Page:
Once your emotion, or emotions, is pinpointed, you are well on your way to bouncing back from the difficulty in your life.
Ah, this is such a thorny topic for most people, this idea of non-resistance.
Why? Because the non-resistance component of acceptance is often mistaken for giving up.
“Shouldn’t I fight this awful thing that has happened to me? I can’t just give up.” I can hear you say.
Well . . . yes and no.
Non-resistance is more about giving in than giving up. Let’s look at an example.
My late partner, Ruth, had metastatic cancer and, after she started treatment, we were upset and anxious about the side effects caused by the chemotherapy.
We spoke to her kind and wise oncologist who said to her, “Ruth, don’t resist. Don’t resist the chemotherapy. Allow the healing drops to enter your body in a loving way.”
Ruth and I looked at each other. Don’t resist? Wasn’t that what you did with cancer? You fought it, you battled it, you struggled with it and its difficult treatment?
But then it dawned on us. We didn’t have to fight it. We were expending so much energy resisting the cancer and the treatment that we were exhausting ourselves emotionally and physically.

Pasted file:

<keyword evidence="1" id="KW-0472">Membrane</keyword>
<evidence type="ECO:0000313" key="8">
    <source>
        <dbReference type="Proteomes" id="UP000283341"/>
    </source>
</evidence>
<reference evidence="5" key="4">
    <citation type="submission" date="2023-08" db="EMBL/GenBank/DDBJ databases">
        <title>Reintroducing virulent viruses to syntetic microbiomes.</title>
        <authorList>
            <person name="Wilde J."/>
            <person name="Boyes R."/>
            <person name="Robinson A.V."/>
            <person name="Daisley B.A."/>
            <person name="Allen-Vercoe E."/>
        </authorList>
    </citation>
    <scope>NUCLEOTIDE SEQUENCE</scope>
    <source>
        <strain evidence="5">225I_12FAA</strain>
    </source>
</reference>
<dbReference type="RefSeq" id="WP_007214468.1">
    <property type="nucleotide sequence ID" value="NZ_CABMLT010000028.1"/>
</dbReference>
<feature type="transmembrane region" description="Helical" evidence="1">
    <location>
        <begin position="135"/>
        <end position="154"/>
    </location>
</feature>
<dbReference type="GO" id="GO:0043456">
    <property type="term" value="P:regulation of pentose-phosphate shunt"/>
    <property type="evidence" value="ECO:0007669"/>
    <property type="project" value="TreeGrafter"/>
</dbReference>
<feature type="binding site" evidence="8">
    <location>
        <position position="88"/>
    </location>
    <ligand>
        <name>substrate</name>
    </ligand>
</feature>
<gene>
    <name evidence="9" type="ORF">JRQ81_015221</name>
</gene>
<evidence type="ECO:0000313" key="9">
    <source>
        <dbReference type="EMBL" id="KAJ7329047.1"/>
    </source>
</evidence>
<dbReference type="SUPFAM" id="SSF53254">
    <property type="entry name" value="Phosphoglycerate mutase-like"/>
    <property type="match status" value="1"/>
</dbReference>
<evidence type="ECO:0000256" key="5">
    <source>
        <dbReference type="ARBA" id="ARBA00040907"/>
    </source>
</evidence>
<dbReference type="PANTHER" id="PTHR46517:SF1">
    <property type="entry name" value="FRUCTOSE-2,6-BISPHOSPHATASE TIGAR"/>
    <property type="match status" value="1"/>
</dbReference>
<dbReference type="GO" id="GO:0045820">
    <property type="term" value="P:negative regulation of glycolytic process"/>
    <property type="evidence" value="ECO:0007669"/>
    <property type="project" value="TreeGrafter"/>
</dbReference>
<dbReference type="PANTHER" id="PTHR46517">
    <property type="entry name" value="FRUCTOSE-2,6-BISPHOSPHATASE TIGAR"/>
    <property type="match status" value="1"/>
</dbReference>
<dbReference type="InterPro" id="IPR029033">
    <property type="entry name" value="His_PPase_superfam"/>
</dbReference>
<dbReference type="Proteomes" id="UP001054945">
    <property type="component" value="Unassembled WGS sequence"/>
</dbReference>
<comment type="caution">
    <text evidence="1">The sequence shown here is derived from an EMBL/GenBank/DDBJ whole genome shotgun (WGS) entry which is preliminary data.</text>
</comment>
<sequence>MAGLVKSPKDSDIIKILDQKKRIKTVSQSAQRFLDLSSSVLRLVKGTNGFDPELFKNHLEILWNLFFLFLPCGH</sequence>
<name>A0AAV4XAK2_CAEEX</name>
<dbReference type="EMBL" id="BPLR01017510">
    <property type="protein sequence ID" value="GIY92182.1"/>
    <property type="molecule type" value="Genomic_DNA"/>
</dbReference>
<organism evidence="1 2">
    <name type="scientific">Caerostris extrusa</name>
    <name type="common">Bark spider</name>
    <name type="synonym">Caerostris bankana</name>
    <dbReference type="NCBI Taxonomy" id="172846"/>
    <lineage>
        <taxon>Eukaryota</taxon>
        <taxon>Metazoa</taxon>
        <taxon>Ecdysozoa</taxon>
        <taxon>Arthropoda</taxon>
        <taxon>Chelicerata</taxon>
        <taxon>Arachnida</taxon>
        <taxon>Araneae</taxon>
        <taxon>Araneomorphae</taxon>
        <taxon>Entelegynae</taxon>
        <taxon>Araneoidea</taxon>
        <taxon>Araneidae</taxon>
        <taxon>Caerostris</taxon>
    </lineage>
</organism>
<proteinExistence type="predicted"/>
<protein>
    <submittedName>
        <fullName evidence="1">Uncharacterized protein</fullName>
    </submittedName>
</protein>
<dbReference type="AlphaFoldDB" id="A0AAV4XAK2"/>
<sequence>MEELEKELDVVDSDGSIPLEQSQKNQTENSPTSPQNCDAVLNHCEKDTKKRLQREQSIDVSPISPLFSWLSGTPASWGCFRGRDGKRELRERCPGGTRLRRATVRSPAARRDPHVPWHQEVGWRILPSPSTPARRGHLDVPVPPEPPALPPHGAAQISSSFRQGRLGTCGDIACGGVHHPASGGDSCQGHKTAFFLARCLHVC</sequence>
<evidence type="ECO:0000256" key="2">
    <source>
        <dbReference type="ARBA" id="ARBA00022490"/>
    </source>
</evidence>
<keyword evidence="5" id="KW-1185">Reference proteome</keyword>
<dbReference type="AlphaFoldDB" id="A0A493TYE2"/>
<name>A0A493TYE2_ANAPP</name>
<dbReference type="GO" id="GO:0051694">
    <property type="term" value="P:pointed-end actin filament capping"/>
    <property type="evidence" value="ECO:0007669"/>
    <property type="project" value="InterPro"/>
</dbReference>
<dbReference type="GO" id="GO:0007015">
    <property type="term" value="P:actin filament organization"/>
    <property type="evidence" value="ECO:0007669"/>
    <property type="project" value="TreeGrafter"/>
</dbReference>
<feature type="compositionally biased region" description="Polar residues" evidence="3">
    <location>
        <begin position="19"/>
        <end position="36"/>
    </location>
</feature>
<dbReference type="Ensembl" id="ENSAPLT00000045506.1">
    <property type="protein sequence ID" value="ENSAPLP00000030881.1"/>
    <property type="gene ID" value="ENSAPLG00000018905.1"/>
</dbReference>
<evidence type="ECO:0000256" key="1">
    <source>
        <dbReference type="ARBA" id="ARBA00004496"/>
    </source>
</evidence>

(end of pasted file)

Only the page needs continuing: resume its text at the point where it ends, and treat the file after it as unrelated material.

We decided to give in. We didn’t give up, but we gave in. We went with the cancer treatment instead of fighting against it. We let go of our resistance to what was happening and, instead, began to notice the great gifts and blessings that cancer was bringing to our lives – the love of friends, the joy of life, and the richness of enjoying each and every moment.
Because of this approach, Ruth – who, statistically, should have lived about 9 months from the diagnosis of her cancer – enjoyed four more years of peaceful, joyous, miraculous life.
Notice that we didn’t give up – Ruth continued to receive treatment to reduce the cancer in her body. But the step of giving in made all the difference in our lives.
What are you resisting? How much energy are you losing by trying to walk upstream against the river instead of allowing the current to take you to new places and opportunities?